NG Sound

/ŋ/ is a nasal consonant sound made by touching the tongue against the velum. The same place as /k/ and /g/:

When you pronounce /ŋ/, noise escapes through the nose. Just as it does with /m/ and /n/.

The /ŋ/ phoneme does not appear in the English alphabet. But it’s easy to spot because it’s normally one of:

n + g = THING  /θɪŋ/
n + k = BANK /baŋk/
n + c = ZINC /zɪŋk/


/ŋ/ in Connected Speech


If /n/ ends a word such as IN and the next word begins with /k/, the words will join and the /n/ turns into /ŋ/:

SEPARATELY: /ɪn ˈkɛnjə/
JOINED: /ɪŋˈkɛnjə/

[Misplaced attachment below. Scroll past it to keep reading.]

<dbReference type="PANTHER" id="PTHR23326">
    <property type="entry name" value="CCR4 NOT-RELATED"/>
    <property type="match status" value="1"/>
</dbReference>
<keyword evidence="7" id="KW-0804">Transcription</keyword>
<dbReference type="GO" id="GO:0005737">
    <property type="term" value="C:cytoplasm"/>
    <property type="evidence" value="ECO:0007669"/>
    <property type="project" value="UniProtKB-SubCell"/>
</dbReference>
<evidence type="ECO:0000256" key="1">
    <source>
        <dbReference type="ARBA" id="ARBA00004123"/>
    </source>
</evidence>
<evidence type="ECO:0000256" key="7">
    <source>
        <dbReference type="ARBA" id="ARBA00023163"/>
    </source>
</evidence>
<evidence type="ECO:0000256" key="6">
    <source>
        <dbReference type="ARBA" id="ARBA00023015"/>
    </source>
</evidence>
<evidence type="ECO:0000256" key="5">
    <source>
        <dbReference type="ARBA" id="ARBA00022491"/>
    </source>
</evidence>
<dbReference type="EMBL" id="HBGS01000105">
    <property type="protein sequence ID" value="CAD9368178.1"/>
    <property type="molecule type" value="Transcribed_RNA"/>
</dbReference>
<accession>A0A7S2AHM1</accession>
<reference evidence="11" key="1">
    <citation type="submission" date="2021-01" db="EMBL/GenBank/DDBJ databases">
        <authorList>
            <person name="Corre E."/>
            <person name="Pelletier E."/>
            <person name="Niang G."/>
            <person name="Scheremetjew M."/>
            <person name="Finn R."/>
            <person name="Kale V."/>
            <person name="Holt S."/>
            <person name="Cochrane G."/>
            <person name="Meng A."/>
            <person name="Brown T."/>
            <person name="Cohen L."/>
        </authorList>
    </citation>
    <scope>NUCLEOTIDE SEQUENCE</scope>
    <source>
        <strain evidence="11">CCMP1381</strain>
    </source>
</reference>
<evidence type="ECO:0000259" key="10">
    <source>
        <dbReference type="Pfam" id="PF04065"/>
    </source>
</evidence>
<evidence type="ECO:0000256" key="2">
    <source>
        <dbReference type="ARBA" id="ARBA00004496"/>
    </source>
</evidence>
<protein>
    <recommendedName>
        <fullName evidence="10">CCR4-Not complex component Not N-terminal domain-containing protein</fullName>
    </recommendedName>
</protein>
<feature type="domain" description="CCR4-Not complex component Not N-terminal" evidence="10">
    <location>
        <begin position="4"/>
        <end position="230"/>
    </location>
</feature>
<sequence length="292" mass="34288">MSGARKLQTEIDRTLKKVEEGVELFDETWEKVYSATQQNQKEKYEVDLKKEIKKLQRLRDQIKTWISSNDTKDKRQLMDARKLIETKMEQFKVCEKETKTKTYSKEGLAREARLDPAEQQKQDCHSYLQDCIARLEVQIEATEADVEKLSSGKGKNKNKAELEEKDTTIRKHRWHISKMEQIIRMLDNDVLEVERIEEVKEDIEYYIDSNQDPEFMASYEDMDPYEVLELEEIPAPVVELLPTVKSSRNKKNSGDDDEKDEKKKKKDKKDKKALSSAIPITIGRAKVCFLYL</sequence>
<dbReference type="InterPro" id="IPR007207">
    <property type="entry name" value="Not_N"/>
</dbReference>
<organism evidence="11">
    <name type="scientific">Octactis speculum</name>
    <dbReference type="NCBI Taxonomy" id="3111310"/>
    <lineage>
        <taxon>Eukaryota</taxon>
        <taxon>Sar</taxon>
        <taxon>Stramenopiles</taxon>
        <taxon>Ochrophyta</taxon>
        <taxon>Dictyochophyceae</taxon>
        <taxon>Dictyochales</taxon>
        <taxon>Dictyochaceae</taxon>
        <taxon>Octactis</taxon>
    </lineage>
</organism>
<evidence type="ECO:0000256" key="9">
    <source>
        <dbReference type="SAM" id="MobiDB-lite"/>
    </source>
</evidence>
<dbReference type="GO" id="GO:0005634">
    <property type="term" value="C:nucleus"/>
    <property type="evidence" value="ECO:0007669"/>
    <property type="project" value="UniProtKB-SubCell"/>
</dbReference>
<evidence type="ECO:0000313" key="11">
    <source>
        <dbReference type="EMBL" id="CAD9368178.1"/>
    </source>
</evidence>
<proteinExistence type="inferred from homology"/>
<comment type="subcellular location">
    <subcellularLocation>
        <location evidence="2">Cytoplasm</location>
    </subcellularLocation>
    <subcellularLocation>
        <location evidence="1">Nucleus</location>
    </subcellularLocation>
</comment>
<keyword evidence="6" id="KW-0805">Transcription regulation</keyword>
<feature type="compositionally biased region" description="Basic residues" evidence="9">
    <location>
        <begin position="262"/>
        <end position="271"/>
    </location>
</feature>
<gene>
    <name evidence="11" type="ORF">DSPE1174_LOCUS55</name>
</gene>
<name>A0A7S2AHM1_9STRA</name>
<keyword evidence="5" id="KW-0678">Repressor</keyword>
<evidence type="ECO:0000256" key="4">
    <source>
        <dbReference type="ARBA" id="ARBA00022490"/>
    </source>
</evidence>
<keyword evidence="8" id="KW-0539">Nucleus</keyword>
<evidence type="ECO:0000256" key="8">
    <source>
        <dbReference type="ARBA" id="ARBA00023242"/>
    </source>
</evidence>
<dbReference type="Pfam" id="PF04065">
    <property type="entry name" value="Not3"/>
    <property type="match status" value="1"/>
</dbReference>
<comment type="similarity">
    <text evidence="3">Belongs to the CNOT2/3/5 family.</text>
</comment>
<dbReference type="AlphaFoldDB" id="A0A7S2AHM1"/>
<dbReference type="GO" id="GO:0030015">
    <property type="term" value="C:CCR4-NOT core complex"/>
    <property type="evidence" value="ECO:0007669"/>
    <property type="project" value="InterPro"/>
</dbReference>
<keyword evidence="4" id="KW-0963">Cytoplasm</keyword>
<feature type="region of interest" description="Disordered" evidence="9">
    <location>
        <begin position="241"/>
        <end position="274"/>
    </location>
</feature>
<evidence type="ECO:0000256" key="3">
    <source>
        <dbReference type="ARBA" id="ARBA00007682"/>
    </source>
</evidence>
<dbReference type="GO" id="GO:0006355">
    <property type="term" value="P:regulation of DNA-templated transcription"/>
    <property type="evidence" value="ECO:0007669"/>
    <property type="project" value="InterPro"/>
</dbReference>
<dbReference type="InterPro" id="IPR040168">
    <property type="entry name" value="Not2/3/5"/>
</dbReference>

The same occurs with /g/:

/ðɛn ˈgəʊ/

This process is called ASSIMILATION.


/ŋ/ in Accents


Words that end in NG such as:

long /lɒŋ/
hang /haŋ/
thing /θɪŋ/

are pronounced without the final /g/ in most accents of the UK and Ireland, though you will hear the /g/ in areas of the Midlands and North of England:



-ing Endings


In words such as:


the G is removed in most accents (throughout the UK and Ireland):


pronounced with /ɪn/ NOT /ɪŋ/.

In Received Pronunciation (RP) / General British (GB), the endings are pronounced /ɪŋ/ and this is the pronunciation you’ll find in British dictionaries.

But some people pronounce them /ɪn/ in informal situations and /ɪŋ/ in formal situations.

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